Layers of London is a map-based history website. Users can access free historic maps of London and contribute their own stories, memories and histories to create a public social history resource about their area.
Come and hear Amy Todd from The Layers of London Project tell us how we can put Tooting on the Layers of London map.
In 1884, a very precise description was published of the boundaries of Tooting Graveney Parish. It details the boundary fields of the Parish,who owned them and what they were being used for. We are retracing the route again in July 2019 and hope to evoke some of the historical landscape of late Victorian Tooting, stopping at the historic buildings and boundary markers on the way.
Tooting Graveney was the smallest parish in Surrey so the walk is approximately 8 miles long. We will be taking a break half-way round and you can join us for the morning or afternoon session or preferably both.
The walk is on Saturday 6th July. We are starting at 10am at Amen Corner at the junction of Mitcham Road and Southcroft Road. We will be taking a break for lunch in Tooting and reconvening at 2pm outside The Selkirk Pub, Selkirk Road (Junction of Fishponds Road) ,SW17 0ES.
Last year we did the walk in baking hot temperatures so bring some water and wear suitable footwear, as they say in all the best walking guides!
Saturday 29th June sees an event to mark the 75th anniversary of a V1 Doodlebug landing on the Heaver Estate.There will be a walk around the estate (1pm), music and refreshments. The event is at Carnie Lodge, accessed from Manville Road SW17 8RF. Further details at the Eventbrite page here
“Beachcomber” was a long-running 20th Century newspaper columnist born in Tooting. Local resident Jesse Honey has written for us about his life and achievements.
Cameron Andrieu Bingham Michael Morton, better known as J B Morton, and even
better known by his pen-name of Beachcomber, was born at Park Lodge, Mitcham
Road, Tooting on 7th June 1893. The house where he was born, now
demolished, was on the site of what is now the Morley’s store on the corner of
son of a journalist and drama critic, it must be admitted that Morton didn’t
stay long in Tooting. Though his father appears at Park Lodge in the 1891
Census, two years before J B’s birth, the family are no longer Tooting residents
by 1901 and seem never to have returned. The young John attended prep school in
Bromley and then went on to Harrow, which he hated and later satirised as
‘Narkover’. He fought in World War I, gradually drifting into journalism
afterwards. Ironically, he neither invented the name Beachcomber, nor was he the
first to use it. Rather, he took over the eponymous column in the Daily Express
from a colleague in 1924; the reason it is now Morton who is remembered as
Beachcomber is because he wrote under the name for another 51 years, only being
dropped in 1975.
was Beachcomber so important and why does he deserve to be remembered? It’s
because his column was pioneering in terms of comedy and satire. He was among
the first to employ genuinely surreal humour, long before the Goons and Monty
Python. Spike Milligan named Morton as one of his heroes. He also influenced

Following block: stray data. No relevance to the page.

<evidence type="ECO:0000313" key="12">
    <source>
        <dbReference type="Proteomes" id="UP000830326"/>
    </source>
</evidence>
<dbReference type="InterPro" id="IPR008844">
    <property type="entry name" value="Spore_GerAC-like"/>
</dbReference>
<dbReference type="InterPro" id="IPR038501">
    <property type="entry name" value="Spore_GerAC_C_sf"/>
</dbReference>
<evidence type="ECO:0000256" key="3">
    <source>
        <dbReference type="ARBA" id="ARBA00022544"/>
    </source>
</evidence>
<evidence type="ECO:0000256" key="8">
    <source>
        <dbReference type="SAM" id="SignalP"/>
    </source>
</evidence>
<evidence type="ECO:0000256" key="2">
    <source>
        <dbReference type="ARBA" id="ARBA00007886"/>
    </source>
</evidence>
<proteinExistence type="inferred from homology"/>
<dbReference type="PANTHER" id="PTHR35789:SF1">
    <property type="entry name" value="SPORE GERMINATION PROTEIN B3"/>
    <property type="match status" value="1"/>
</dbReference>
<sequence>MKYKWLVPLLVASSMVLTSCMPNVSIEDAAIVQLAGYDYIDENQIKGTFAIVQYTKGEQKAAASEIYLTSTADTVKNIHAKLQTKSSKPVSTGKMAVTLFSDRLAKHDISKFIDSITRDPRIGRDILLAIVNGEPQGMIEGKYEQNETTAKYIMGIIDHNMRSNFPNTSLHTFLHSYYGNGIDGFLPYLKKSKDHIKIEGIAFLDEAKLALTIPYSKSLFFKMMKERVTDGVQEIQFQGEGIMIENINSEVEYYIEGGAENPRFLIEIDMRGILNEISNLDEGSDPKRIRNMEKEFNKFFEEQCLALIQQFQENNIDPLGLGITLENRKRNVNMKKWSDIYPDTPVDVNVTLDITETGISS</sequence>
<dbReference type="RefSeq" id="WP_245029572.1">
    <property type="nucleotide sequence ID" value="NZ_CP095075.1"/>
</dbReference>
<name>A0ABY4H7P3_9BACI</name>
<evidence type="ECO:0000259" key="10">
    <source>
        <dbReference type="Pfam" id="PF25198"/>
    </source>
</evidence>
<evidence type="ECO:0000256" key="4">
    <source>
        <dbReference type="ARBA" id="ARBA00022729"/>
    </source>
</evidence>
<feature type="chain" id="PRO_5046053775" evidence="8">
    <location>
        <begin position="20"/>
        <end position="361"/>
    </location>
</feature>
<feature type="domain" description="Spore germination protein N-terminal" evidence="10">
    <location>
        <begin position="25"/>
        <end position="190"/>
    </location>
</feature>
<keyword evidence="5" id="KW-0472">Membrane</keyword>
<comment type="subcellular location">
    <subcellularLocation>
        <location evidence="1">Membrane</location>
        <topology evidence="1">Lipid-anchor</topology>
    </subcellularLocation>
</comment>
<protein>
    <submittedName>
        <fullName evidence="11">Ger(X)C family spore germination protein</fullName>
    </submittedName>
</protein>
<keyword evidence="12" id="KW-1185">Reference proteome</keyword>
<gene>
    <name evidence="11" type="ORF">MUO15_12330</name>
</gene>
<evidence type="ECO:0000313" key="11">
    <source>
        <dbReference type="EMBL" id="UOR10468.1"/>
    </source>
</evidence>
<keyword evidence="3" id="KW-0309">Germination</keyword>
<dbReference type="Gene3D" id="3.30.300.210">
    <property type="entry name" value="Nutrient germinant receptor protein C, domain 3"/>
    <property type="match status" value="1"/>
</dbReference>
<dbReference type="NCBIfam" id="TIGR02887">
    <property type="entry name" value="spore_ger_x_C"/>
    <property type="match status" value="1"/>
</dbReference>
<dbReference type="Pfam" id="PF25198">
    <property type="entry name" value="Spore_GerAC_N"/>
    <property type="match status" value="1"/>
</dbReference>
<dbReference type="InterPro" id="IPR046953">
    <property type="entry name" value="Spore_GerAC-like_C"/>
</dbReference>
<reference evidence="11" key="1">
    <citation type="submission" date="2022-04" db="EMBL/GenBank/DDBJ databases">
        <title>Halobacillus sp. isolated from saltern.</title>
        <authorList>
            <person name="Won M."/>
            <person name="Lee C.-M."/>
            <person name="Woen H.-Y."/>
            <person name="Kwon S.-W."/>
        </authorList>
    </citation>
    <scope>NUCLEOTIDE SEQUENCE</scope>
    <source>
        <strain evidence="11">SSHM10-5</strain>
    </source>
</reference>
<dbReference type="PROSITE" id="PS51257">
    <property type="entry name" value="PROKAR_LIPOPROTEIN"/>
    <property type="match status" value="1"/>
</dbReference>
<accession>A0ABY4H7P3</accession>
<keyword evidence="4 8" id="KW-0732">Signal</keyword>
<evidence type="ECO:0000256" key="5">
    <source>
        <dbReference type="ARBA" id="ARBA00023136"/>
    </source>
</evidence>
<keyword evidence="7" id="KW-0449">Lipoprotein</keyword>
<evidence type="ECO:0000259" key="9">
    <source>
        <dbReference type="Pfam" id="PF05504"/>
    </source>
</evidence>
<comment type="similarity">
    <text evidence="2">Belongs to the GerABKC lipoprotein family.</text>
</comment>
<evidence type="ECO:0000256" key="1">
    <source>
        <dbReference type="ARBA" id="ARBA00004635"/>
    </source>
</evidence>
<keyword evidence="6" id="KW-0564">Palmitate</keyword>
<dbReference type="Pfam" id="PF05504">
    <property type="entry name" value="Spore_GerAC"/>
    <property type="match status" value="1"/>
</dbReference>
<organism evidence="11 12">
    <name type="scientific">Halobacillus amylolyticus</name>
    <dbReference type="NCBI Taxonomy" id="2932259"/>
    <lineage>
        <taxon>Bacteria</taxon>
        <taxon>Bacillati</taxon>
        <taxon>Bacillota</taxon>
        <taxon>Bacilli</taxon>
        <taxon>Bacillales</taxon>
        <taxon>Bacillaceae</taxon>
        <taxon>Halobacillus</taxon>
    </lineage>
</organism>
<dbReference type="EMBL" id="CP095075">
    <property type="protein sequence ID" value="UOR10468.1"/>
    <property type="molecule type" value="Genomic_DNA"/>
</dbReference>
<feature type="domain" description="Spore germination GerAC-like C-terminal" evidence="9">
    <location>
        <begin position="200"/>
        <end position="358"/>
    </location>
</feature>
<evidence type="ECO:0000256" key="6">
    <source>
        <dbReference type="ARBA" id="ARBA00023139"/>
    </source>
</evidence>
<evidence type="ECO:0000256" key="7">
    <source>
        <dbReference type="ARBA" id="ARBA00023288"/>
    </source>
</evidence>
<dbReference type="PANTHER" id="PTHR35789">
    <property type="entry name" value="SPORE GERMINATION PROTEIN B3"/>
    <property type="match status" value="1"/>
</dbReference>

Raymond Briggs, author of Fungus the Bogeyman and The Snowman, who chose Morton’s
complete works as his Desert Island Discs book. Evelyn Waugh, no mean humourist
himself, described Morton as having ‘the greatest comic fertility of any
satire was ground-breaking and daring. He was the first columnist to poke fun
at the very paper he was writing in (though this would be easy today, the Express
was at the time a far more serious paper). Morton’s taste for parodying press
pomposity was a major inspiration for Richard Ingrams when he helped set up
Private Eye, showing you can trace a direct link between Beachcomber and humour
of the present day.
the recurring characters he invented in his column were Mister Justice
Cocklecarrot, Captain Foulenough and Doctor Jan van Strabismus of Utrecht. Famed
in Fleet Street as a practical joker, Morton used to speak loudly into pillar
boxes, pretending a friend was trapped inside- once a concerned crowd had
gathered, he quietly slipped away. He was also known for laughing uproariously and
dancing after finishing each paragraph he wrote, explaining this behaviour to startled
colleagues by asking ‘if I don’t find it funny, who will’?
marrying Mary O’Leary, an Irish doctor, in 1927, he moved out of London and,
after the Second World War, settled in Worthing, from where he continued to
post his column into London. He died in a nursing home there in 1979 and is
buried at Windlesham in Surrey.
Janet Smith (Vice-Chair, Tooting History Group) has written for us about how Tooting has been put on the map again…on Mars.
Yes, it really
is! Tooting is not only in south London,
but also on Mars!
This is entirely
thanks to Dr Peter Mouginis-Mark, who grew up in Tooting in the Fifties and
Sixties and is now Professor of Geology at the University of Hawaii in
interest is the geology of the Red Planet and because of his analytical work on
a new meteorite crater, he was invited to give it a name. All suggestions have
to go before the International Astronomical Union and they gave the thumbs up to naming the crater after
Peter’s home town.
Tooting Crater is about 28 km in diameter and is located to the west of the Olympus Mons volcano – thought to be the largest volcano on Mars. Peter estimates it was formed 3-5 million years ago making it one of the planet’s newest craters.
Many thanks to
Peter’s brother David for alerting us to this wonderful story!
What are the buildings, objects, features that make Tooting important to you? What does being “locally listed” mean? What do you want to protect and improve in Tooting? Come to our June meeting and find out about local listing and Tooting History Group’s role in drawing it up.
The meeting is at our usual venue – The United Reformed Church in Rookstone Road – details here